Ludvig Olsen brutalizes sound samples in his new experimental outing, Trip to the Sewers. If you’re not into bent and mutilated noise, you can stop reading now. This release smacks of an art-school project, the kind of thing where if you don’t “get” it, that’s your shortcoming. I would say that this is far more accessible than his last release, Breathing Seagull, into which I had absolutely no point of entry. Here, at least, he’s infusing some structure in the clatter. “Deterioration” goes so far as to have the suggestion of a beat. The manipulated voices upon which he heavily relies are put to good use. They yawn like strings, growl like beasts, and wrap themselves into semi-identifiable shapes while still being aggressively alien. There are passages packing dark, industrial tones, like “Night Soil.” Here, feedback is partly tamed and laced through what’s either a field recording or modulated static. “Industrial Wastewater” starts off as an imposing wall of noise that feels like it’s got at least one foot in the isolationist ambient camp. Olsen manages to surprise me when he dials the sound back and unfolds the piece into something quieter but no less intense. What I like here (and yes, I said “like”) is that I find myself waiting for him to drop a fresh bolt of noise on me. Instead, the background rises into a beat and the piece takes on a third identity. This track managed to bring me onto Olsen’s side. (I will be the first to admit that after enduring Seagull, about the last thing I wanted to do was listen to more Ludvig Olsen.) Still, this is not an easy thing to get through–but if looked at in comparison to what came before, Trip to the Sewers is a sizable step in the artist’s evolution. It comes off as more thought out, less aggressively avant-garde, yet is still able to keep less adventurous listeners at arm’s length.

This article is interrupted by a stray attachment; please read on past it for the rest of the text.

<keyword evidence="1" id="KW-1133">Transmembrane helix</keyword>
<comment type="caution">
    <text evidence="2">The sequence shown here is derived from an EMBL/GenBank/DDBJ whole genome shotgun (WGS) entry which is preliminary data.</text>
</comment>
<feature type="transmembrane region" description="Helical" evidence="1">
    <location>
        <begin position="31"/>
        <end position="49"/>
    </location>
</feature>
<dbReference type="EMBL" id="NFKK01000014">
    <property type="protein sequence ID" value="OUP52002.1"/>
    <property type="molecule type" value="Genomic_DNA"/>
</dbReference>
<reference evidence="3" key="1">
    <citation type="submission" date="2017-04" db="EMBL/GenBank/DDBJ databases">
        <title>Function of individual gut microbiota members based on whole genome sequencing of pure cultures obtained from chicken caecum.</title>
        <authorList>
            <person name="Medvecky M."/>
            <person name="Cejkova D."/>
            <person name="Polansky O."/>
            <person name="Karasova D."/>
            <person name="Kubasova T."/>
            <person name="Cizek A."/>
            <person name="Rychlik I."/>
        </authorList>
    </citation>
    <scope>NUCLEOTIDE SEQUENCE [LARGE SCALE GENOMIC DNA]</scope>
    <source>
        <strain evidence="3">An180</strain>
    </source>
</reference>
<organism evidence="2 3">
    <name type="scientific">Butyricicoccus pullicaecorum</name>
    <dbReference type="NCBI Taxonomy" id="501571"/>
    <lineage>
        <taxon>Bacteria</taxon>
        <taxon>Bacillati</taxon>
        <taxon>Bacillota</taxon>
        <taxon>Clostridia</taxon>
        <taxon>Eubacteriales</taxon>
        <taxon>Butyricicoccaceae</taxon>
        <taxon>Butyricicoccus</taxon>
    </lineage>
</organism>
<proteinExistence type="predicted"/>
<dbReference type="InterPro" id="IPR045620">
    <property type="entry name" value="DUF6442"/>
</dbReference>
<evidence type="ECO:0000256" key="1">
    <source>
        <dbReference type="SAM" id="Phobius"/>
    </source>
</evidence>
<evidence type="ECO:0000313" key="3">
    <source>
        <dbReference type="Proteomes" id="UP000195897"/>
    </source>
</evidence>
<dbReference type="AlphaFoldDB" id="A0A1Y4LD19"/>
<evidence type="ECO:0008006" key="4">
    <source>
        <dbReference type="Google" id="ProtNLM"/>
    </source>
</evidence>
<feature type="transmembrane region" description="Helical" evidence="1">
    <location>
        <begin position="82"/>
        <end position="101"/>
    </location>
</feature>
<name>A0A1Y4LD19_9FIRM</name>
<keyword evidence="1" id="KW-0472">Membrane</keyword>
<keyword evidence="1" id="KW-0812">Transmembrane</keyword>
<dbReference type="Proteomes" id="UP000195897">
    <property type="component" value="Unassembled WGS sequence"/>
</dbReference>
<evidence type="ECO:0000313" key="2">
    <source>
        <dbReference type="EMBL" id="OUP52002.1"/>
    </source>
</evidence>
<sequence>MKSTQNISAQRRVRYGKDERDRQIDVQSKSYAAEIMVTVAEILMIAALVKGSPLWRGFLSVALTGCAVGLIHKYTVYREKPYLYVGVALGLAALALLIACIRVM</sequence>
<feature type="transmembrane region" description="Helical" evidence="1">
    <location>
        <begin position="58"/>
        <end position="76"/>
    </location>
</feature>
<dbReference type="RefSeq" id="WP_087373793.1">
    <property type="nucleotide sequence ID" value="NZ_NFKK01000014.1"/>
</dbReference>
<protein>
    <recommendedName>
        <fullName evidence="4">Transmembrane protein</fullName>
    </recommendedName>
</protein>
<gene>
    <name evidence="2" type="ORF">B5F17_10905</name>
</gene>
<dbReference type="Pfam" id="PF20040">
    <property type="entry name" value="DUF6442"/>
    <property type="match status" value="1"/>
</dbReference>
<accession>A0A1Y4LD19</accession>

I had expected, quite honestly, to really dislike Trip to the Sewers. And I don’t. I’m not going to hurry back to it for more listens, but it allowed me to look at Ludvig Olsen’s work in a new and better light.